Making a single event call is known as firing the event. You may also see the term "publishing" used in the documentation as a synonym for firing. This term suffers from ambiguity between its general meaning—to make information available—and its specific meaning—in this sense, to initiate a single event. Since the term "firing" is unambiguous, it is used in the names of the interfaces and methods relating to the event system, and is the term that the many users of ActiveX controls are accustomed to. I will continue using it here.
The connection between a publisher and a subscriber is represented by an event class. An event class is a COM+ component, synthesized by the event system, that contains the interfaces and methods a publisher will call to fire events and that a subscriber needs to implement if it wants to receive events. The interfaces and methods provided by an event class are called event interfaces and event methods. You tell COM+ which interfaces and methods you want an event class to contain by providing COM+ with a type library. Event classes are stored in the COM+ catalog, placed there either by the publishers themselves or by administrative tools.
A subscriber indicates its desire to receive events from a publisher by registering a subscription with the COM+ event service. A subscription is a data structure that provides the event service with information about the recipient of an event. It specifies which event class, and which interface or method within that event class, the subscriber wants to receive calls from. Subscriptions are stored in the COM+ catalog, placed there either by the subscribers themselves or by administrative tools. Persistent subscriptions survive a restart of the operating system; transient subscriptions do not.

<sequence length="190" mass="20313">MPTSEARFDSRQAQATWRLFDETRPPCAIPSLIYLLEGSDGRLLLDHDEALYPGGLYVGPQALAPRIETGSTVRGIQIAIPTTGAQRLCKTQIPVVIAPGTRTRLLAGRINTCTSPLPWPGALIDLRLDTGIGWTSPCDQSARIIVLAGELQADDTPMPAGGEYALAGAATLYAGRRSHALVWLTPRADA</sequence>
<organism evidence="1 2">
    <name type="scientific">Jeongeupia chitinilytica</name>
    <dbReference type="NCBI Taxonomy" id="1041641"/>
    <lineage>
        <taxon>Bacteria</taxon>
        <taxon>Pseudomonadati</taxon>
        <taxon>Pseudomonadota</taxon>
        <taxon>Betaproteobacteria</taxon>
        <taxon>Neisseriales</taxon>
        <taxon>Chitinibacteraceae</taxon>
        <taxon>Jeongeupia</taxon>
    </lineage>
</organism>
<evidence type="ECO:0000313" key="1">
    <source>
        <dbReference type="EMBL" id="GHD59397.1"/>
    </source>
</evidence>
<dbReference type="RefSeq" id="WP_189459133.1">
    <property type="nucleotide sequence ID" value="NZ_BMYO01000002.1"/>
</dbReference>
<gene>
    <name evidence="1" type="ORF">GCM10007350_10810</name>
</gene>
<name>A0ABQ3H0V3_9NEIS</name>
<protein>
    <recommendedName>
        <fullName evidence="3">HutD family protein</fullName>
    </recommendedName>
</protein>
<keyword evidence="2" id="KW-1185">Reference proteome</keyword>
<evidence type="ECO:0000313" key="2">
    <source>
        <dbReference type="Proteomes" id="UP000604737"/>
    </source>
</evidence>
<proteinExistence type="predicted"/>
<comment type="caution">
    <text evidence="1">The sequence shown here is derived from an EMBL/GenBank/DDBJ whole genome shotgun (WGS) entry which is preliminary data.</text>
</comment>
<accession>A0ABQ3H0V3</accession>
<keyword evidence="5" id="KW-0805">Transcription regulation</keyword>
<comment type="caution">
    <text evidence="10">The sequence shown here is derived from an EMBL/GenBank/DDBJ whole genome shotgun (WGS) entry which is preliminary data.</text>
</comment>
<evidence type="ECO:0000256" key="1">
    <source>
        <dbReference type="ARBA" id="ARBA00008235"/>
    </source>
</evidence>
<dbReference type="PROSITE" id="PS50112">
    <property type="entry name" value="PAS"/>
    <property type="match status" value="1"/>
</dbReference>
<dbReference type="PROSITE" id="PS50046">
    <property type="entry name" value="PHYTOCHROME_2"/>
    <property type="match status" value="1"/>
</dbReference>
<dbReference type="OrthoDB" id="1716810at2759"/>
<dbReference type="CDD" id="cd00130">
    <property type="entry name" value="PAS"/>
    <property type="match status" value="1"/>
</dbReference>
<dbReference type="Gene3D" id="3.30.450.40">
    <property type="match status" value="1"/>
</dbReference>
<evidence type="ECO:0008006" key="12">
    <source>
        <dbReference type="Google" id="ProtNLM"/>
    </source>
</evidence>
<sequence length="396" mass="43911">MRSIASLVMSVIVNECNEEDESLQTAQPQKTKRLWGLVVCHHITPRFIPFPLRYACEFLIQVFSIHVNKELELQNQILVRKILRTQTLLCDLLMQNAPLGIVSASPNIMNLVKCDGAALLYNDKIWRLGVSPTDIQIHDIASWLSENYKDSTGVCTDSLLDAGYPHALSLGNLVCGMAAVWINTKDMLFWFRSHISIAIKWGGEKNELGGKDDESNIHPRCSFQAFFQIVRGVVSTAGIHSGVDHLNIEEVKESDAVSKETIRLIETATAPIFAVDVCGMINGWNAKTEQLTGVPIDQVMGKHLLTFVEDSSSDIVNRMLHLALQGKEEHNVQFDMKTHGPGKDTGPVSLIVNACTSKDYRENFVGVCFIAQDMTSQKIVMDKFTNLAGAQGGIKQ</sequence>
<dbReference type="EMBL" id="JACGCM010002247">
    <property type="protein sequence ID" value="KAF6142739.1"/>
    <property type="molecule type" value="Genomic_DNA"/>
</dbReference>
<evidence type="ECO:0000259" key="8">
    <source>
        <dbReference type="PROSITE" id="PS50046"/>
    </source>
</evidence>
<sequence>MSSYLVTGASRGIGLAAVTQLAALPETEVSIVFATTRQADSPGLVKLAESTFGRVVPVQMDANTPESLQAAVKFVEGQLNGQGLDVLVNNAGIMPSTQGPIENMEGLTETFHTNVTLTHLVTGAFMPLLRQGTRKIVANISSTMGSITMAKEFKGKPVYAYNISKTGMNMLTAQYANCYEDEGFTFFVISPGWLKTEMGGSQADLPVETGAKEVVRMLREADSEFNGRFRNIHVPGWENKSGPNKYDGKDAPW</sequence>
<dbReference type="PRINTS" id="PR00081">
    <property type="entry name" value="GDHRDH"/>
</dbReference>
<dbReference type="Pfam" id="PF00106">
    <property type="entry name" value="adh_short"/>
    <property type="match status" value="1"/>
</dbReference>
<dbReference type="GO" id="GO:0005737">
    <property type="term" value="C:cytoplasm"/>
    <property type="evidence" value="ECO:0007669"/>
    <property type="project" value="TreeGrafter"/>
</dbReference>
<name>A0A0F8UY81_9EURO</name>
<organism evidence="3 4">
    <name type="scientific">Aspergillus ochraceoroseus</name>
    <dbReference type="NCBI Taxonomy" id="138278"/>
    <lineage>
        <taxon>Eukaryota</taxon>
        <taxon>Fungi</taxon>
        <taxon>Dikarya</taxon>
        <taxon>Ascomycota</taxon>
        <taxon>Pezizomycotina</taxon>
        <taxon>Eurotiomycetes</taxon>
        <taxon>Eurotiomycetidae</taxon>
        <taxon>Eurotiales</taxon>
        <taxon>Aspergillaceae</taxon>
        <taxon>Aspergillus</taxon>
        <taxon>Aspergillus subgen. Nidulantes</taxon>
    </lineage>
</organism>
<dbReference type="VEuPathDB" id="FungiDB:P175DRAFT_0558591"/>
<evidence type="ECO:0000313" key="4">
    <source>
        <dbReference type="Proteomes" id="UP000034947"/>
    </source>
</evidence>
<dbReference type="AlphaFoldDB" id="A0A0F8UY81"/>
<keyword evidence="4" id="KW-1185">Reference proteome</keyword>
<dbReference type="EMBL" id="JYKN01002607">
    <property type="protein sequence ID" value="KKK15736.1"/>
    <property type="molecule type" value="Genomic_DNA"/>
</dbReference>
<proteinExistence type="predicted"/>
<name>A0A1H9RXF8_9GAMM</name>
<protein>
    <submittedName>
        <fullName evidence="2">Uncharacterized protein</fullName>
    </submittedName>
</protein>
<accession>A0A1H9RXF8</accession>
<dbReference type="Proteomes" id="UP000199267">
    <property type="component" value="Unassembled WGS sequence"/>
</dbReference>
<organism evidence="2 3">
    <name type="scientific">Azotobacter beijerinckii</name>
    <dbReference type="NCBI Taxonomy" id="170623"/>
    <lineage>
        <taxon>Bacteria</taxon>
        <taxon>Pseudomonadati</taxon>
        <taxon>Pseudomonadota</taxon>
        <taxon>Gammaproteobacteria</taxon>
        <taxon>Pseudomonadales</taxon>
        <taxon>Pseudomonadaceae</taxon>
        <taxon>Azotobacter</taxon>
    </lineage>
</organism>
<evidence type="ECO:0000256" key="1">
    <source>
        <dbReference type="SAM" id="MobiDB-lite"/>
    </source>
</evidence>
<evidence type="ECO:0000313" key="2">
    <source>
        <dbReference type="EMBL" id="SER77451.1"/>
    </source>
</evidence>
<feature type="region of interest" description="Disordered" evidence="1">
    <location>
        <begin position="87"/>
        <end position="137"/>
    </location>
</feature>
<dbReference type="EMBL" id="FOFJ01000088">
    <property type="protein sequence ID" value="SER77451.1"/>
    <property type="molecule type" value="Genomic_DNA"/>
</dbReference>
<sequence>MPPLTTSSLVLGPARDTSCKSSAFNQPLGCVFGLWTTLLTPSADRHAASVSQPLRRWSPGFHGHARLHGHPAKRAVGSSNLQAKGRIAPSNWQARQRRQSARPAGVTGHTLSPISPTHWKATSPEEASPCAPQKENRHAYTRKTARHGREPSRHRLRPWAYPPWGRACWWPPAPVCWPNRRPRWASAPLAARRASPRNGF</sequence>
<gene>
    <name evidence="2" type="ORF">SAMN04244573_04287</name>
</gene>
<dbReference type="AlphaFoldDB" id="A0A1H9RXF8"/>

When a publisher wants to fire an event, it uses the standard object creation functions, such as CoCreate­Instance or CreateObject, to create an object of the desired event class. This object, known as an event object, contains the event system's implementation of the requested interface. The publisher then calls the event method that it wants to fire to the subscribers. Inside the event system's synthesized implementation of the interface, the event system looks in the COM+ catalog and finds all the subscribers that have registered subscriptions to that interface and method. Once that task is completed, the event system then connects to each subscriber (using any combination of direct creation, monikers, or queued com­po­nents) and calls the specified method.